Analyzing the Transition from 'Fragile' to 'Failed' States in World Politics

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Date: January 15, 2020
Time: 12:30 p.m. - 1:30 p.m.
Location: Faculty/Administration # 2339 | Map
656 W. Kirby
Detroit, MI 48202
Category: Lecture

The Humanities Center is proud to present as part of its Brown Bag Series, a talk by Frederic Pearson, Political Science, Professor and Baher Elsaid, Political Science, PhD Candidate


The scholarly debate about factors leading to state failure is divided among different subfields of Comparative Politics as well as World Politics. It could be boiled to two main schools, those who believe that state failure is due to mismanagement, and corruption of political elites in the Less Developed Countries (LDCs) countries, and those who believe that mismanagement, and corruption contribute to state failure, but there are some structural elements in building those fragile states and their military, that makes maintaining those states almost impossible.The latter builds on the inherited characteristics of the decolonized states, and how the political and military structures they inherited are so weak and costly to preserve. The public goods provided by the LDCs states are decaying in most of the cases, including security which leads finally to state collapse. It becomes surprising that some of the LDCs recover from state failure.The conditions of state failure and state recovery becomes not an easy task to explain, but still some of the previous attempts to correlate state failure empirically with other factors were statistically significant. In this paper, we will try to explain a model built on both structural criteria of fragile states, and other developments which gather to lead to the collapse of the state.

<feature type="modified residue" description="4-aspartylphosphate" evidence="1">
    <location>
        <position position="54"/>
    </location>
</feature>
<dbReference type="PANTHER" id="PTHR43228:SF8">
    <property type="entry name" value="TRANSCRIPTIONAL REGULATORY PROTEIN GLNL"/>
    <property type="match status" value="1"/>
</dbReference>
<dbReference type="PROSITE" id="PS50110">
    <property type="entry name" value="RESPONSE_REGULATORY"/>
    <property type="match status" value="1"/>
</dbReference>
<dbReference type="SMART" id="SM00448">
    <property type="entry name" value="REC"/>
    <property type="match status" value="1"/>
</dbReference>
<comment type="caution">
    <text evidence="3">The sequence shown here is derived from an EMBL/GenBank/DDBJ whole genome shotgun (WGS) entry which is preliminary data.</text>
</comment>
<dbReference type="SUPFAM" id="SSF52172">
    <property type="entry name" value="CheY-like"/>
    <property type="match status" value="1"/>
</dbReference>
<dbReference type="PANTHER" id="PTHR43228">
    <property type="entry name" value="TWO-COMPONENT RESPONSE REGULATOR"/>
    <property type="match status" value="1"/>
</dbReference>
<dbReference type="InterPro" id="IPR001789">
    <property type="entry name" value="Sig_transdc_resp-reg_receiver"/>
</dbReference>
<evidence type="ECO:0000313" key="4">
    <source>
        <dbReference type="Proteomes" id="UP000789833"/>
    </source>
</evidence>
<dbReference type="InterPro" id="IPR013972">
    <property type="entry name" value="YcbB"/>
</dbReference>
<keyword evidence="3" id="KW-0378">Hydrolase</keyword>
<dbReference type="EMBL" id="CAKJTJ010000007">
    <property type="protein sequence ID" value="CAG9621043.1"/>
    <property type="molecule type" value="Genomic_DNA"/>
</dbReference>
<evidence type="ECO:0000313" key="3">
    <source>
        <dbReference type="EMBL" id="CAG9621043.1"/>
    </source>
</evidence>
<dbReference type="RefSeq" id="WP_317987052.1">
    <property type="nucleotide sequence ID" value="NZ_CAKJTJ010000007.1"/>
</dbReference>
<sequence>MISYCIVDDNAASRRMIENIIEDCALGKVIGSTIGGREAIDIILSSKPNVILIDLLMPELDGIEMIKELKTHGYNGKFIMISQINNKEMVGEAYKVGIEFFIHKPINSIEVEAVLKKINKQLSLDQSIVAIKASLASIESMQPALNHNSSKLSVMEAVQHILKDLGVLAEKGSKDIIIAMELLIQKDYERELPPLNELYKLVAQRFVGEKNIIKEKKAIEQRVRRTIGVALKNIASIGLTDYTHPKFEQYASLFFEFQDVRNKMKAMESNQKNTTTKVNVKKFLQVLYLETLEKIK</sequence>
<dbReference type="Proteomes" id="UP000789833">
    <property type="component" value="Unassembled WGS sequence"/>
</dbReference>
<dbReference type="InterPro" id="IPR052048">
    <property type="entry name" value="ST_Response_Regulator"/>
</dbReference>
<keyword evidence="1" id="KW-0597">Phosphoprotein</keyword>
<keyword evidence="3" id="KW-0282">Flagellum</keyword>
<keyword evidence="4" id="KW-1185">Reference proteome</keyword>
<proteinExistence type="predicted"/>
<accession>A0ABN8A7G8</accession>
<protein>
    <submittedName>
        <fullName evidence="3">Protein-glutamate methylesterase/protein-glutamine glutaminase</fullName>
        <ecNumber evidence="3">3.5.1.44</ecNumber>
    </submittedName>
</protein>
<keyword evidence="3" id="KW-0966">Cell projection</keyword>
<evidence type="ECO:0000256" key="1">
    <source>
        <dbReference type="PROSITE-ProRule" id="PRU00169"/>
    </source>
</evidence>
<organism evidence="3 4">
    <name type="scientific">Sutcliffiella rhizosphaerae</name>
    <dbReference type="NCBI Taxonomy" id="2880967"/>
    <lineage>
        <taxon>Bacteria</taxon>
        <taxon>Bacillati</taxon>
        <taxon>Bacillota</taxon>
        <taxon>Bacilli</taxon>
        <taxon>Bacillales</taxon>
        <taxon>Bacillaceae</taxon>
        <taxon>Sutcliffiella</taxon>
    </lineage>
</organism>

These talks are free and open to the public! We also provide free coffee, tea and cake!


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